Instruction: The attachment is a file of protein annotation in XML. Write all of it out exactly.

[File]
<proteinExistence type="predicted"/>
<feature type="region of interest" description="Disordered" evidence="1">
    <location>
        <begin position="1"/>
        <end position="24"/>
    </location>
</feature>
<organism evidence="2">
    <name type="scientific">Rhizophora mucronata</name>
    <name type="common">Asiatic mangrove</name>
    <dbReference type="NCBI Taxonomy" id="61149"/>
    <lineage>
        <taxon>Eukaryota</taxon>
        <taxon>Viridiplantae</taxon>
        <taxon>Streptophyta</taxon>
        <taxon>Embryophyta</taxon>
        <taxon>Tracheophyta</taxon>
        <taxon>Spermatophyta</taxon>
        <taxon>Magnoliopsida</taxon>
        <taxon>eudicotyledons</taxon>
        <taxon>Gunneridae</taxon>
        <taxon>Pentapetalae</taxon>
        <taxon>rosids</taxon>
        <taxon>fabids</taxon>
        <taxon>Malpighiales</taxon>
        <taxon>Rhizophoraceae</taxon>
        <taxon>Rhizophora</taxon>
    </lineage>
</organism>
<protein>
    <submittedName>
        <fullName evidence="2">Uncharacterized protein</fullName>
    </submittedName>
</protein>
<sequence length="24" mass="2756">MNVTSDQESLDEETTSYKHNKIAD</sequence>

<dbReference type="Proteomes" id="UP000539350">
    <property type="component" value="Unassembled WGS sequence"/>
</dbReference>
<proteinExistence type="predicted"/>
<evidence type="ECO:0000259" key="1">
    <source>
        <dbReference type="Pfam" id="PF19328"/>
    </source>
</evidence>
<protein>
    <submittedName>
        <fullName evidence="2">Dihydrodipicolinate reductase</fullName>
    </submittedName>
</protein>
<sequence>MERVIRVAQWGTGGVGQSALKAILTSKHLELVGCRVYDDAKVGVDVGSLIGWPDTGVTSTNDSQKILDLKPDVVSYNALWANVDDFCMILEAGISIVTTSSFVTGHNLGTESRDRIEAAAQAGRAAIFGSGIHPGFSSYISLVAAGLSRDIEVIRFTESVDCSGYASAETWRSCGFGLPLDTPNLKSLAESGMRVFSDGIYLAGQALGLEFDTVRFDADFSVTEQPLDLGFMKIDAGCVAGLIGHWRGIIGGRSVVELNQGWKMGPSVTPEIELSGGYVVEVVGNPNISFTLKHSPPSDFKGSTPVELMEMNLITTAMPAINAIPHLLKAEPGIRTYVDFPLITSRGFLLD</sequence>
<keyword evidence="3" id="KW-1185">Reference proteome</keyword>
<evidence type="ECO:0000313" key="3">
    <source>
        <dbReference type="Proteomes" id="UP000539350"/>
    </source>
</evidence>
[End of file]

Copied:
<proteinExistence type="predicted"/>
<feature type="region of interest" description="Disordered" evidence="1">
    <location>
        <begin position="1"/>
        <end position="24"/>
    </location>
</feature>
<organism evidence="2">
    <name type="scientific">Rhizophora mucronata</name>
    <name type="common">Asiatic mangrove</name>
    <dbReference type="NCBI Taxonomy" id="61149"/>
    <lineage>
        <taxon>Eukaryota</taxon>
        <taxon>Viridiplantae</taxon>
        <taxon>Streptophyta</taxon>
        <taxon>Embryophyta</taxon>
        <taxon>Tracheophyta</taxon>
        <taxon>Spermatophyta</taxon>
        <taxon>Magnoliopsida</taxon>
        <taxon>eudicotyledons</taxon>
        <taxon>Gunneridae</taxon>
        <taxon>Pentapetalae</taxon>
        <taxon>rosids</taxon>
        <taxon>fabids</taxon>
        <taxon>Malpighiales</taxon>
        <taxon>Rhizophoraceae</taxon>
        <taxon>Rhizophora</taxon>
    </lineage>
</organism>
<protein>
    <submittedName>
        <fullName evidence="2">Uncharacterized protein</fullName>
    </submittedName>
</protein>
<sequence length="24" mass="2756">MNVTSDQESLDEETTSYKHNKIAD</sequence>

<dbReference type="Proteomes" id="UP000539350">
    <property type="component" value="Unassembled WGS sequence"/>
</dbReference>
<proteinExistence type="predicted"/>
<evidence type="ECO:0000259" key="1">
    <source>
        <dbReference type="Pfam" id="PF19328"/>
    </source>
</evidence>
<protein>
    <submittedName>
        <fullName evidence="2">Dihydrodipicolinate reductase</fullName>
    </submittedName>
</protein>
<sequence>MERVIRVAQWGTGGVGQSALKAILTSKHLELVGCRVYDDAKVGVDVGSLIGWPDTGVTSTNDSQKILDLKPDVVSYNALWANVDDFCMILEAGISIVTTSSFVTGHNLGTESRDRIEAAAQAGRAAIFGSGIHPGFSSYISLVAAGLSRDIEVIRFTESVDCSGYASAETWRSCGFGLPLDTPNLKSLAESGMRVFSDGIYLAGQALGLEFDTVRFDADFSVTEQPLDLGFMKIDAGCVAGLIGHWRGIIGGRSVVELNQGWKMGPSVTPEIELSGGYVVEVVGNPNISFTLKHSPPSDFKGSTPVELMEMNLITTAMPAINAIPHLLKAEPGIRTYVDFPLITSRGFLLD</sequence>
<keyword evidence="3" id="KW-1185">Reference proteome</keyword>
<evidence type="ECO:0000313" key="3">
    <source>
        <dbReference type="Proteomes" id="UP000539350"/>
    </source>
</evidence>